You are here: Home » PTI Stories » National » News
Business Standard

Death toll from Sri Lanka dump collapse hits 31, search on

Press Trust of India  |  Colombo 

The death toll from the sudden collapse of a giant open garbage dump near Colombo reached 31 today even as Sri Lankan army personnel searched for missing persons four days after the debris buried dozens of houses.

A portion of the 91-metre dump collapsed following a fire incident on Friday as the residents celebrated the traditional Sri Lankan New Year, burying dozens of residential buildings and trapping many people in Meetotamulla area in Kolonnawa.



At least seven children were among the dead. Some still remain untraceable after the mishap, officials said.

The death toll climbed to 31, the Colombo Gazette reported, adding that the military was continuing its search and rescue operation at the site.

After the in the 23-million-tonne garbage mound, the air force was deployed to douse the flames. Nearly 1,000 military security personnel, including police and special task forces, have been deployed for rescue operation.

The tragedy has displaced nearly 200 families numbering more than 1500. Nearly 80 houses were completely destroyed while many more suffered partial damage, according to Sri Lanka's Disaster Management Centre.

The affected families have blamed politicians for the tragedy, though President Maithripala Sirisena has ordered officials to ensure maximum relief to them.

The National Building Research Organisation said people still living in over 130 houses in the area must be relocated for safety.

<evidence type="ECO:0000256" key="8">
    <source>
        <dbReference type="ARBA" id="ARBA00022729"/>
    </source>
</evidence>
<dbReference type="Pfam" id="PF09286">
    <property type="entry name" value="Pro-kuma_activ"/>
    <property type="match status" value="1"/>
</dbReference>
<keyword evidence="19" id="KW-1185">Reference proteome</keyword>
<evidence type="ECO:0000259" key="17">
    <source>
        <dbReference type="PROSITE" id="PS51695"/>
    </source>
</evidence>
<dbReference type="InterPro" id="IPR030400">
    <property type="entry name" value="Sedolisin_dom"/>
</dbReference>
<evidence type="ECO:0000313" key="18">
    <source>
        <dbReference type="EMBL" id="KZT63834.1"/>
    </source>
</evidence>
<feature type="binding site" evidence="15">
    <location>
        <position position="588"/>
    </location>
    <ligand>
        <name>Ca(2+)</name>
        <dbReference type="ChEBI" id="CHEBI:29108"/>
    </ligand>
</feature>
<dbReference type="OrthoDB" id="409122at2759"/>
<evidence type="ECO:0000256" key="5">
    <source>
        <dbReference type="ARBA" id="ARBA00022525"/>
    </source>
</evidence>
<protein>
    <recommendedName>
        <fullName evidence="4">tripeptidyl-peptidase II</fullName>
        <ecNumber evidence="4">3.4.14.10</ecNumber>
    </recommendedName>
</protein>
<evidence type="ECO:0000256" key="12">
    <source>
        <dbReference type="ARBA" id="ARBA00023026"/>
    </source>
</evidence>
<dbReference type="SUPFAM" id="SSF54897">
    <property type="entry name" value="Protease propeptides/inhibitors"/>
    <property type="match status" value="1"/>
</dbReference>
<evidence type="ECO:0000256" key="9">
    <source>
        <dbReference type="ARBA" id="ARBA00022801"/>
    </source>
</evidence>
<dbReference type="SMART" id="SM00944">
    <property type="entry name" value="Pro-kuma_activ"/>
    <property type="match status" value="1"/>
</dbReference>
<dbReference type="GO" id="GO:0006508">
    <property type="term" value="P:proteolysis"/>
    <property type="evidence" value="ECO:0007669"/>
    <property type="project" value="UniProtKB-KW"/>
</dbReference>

The true scale of the damage remains unclear, police said as about 800 tonnes of garbage were added to the dump daily.

The Parliament was recently warned that 23 million tonnes of garbage at Kolonnawa dump was a serious hazard.

(This story has not been edited by Business Standard staff and is auto-generated from a syndicated feed.)

RECOMMENDED FOR YOU

Death toll from Sri Lanka dump collapse hits 31, search on

The death toll from the sudden collapse of a giant open garbage dump near Colombo reached 31 today even as Sri Lankan army personnel searched for missing persons four days after the debris buried dozens of houses. A portion of the 91-metre dump collapsed following a fire incident on Friday as the residents celebrated the traditional Sri Lankan New Year, burying dozens of residential buildings and trapping many people in Meetotamulla area in Kolonnawa. At least seven children were among the dead. Some still remain untraceable after the mishap, officials said. The death toll climbed to 31, the Colombo Gazette reported, adding that the military was continuing its search and rescue operation at the site. After the explosion in the 23-million-tonne garbage mound, the air force was deployed to douse the flames. Nearly 1,000 military security personnel, including police and special task forces, have been deployed for rescue operation. The tragedy has displaced nearly 200 families ... The death toll from the sudden collapse of a giant open garbage dump near Colombo reached 31 today even as Sri Lankan army personnel searched for missing persons four days after the debris buried dozens of houses.